One of the main reasons Paul decided to write a letter to the church at Philippi was to encourage unity among them. If they achieved this unity, it would make his joy complete (Phil. 2:2). But for what purpose did Paul want them to be unified? What is the common idea around which their unity was to be based? The answer to this question is found in chapter 1.
Paul had a singular focus in life: to preach the Gospel (good news) to the world. In particular, he wanted to spread it beyond the Jewish people to the Gentiles. In Philippians 1 Paul mentions the persecution he had faced in his life. While he doesn’t go into detail, we know from other sections of the New Testament that Paul suffered greatly. He was thrown into prison multiple times, he was shipwrecked, and, among other things, he was beaten. Despite this suffering, Paul says in verse 12 “…that what has happened to me has actually helped to spread the gospel.” Paul also heard of people who were preaching the gospel out of “envy and rivalry.” Despite these selfish motives, the important thing to Paul was that Christ (the central figure of the Gospel) was being preached. Paul was able to rejoice because his focus was on Christ and the Gospel—even when the situation wasn’t always…pleasant.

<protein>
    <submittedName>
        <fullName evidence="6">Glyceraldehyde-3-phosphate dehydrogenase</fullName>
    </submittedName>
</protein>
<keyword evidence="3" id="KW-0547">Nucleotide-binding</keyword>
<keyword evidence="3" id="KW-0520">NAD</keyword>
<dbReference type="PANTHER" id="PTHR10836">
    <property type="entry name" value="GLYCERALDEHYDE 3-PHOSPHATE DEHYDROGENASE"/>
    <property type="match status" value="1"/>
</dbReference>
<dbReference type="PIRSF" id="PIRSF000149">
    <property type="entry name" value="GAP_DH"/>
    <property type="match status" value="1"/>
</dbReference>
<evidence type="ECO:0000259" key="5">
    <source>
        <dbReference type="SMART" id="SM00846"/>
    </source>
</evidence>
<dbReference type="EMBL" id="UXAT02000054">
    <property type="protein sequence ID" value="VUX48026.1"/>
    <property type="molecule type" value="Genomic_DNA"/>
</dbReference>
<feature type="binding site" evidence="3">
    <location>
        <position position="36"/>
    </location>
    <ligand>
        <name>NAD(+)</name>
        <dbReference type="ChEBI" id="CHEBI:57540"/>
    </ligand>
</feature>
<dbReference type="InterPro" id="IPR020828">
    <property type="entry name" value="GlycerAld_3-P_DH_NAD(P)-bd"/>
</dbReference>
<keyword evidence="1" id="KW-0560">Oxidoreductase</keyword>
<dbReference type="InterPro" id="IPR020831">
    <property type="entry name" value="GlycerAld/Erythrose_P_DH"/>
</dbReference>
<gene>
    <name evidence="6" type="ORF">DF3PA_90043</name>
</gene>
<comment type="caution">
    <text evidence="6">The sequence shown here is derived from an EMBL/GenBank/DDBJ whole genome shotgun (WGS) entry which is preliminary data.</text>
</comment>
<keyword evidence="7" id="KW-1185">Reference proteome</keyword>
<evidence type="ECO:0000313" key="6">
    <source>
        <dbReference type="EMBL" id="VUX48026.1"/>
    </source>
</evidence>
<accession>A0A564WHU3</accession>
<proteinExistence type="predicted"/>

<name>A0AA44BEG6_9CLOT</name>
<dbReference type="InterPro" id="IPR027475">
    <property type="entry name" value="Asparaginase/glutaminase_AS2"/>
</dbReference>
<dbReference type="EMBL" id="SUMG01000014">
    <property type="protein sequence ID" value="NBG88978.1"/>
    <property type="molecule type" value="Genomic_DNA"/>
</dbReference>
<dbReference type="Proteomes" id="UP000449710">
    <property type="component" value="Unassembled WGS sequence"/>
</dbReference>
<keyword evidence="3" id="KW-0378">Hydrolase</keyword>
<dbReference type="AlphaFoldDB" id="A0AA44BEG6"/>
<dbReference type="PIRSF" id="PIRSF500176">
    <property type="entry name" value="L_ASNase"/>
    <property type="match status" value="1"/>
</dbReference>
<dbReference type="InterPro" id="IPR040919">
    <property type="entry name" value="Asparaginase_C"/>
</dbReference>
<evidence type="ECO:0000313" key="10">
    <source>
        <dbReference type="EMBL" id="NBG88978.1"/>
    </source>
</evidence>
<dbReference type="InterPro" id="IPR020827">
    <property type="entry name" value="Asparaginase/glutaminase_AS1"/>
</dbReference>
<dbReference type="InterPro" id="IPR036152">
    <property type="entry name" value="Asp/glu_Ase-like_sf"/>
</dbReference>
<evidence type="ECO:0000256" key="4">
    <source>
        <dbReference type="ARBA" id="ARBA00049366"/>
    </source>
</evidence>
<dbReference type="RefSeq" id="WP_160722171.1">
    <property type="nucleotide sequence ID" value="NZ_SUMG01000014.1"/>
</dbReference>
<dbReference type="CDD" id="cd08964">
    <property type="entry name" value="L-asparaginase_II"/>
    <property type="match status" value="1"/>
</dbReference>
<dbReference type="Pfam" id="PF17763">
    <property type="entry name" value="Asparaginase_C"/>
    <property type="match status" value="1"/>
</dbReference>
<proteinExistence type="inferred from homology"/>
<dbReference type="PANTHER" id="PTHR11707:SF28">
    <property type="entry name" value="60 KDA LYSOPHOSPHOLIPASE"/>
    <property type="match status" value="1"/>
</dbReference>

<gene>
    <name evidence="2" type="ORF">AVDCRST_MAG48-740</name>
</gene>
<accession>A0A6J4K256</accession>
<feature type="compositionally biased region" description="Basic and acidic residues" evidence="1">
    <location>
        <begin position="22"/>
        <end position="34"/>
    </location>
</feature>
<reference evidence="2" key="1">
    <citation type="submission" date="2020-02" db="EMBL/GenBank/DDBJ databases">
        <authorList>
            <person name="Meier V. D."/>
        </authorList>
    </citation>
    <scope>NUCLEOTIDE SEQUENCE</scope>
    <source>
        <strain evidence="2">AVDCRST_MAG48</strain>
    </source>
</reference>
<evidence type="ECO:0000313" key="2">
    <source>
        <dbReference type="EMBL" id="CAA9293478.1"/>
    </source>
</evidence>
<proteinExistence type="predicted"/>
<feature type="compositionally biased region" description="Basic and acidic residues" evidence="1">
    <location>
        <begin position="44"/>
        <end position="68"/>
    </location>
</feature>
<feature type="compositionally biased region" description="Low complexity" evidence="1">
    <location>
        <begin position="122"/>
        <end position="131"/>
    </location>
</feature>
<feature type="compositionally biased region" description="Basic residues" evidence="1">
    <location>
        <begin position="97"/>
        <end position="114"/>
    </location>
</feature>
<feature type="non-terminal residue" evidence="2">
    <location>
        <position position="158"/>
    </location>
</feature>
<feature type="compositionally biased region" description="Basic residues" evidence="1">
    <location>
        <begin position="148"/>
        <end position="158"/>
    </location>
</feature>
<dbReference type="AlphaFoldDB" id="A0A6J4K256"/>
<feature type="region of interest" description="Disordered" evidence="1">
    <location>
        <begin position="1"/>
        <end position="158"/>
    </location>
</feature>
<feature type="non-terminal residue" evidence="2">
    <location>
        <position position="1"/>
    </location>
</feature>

And this brings us to Paul’s purpose in imploring the Philippians towards unity.
Verses 27 and 28 say:
“Whatever happens, conduct yourselves in a manner worthy of the gospel of Christ. Then, whether I come and see you or only hear about you in my absence, I will know that you stand firm in the one Spirit, striving together as one for the faith of the gospel without being frightened in any way by those who oppose you. This is a sign to them that they will be destroyed, but that you will be saved—and that by God.”
Paul wanted the church to be unified in their desire to further the Gospel. This meant conducting themselves in a manner worthy of the Gospel—no matter what happened. If everyone in the Church would start doing this one thing, then they would be striving together as one for the faith of the gospel; they would be unified. No outside force could intimidate them and throw them off course, and no disputes from within could form to distract from their common purpose. This would make Paul’s joy complete.
If we want to bring unity to our churches today, we must make sure that we are unified around the same idea: spreading and living out the Gospel. If it is not for that purpose then it’s pointless. And if we want to bring unity to our churches, each of us as individuals must start living in a manner worthy of the Gospel. If we are committed to the same purpose and to living in the same manner, unity is assured to ensue.
– Joel Fletcher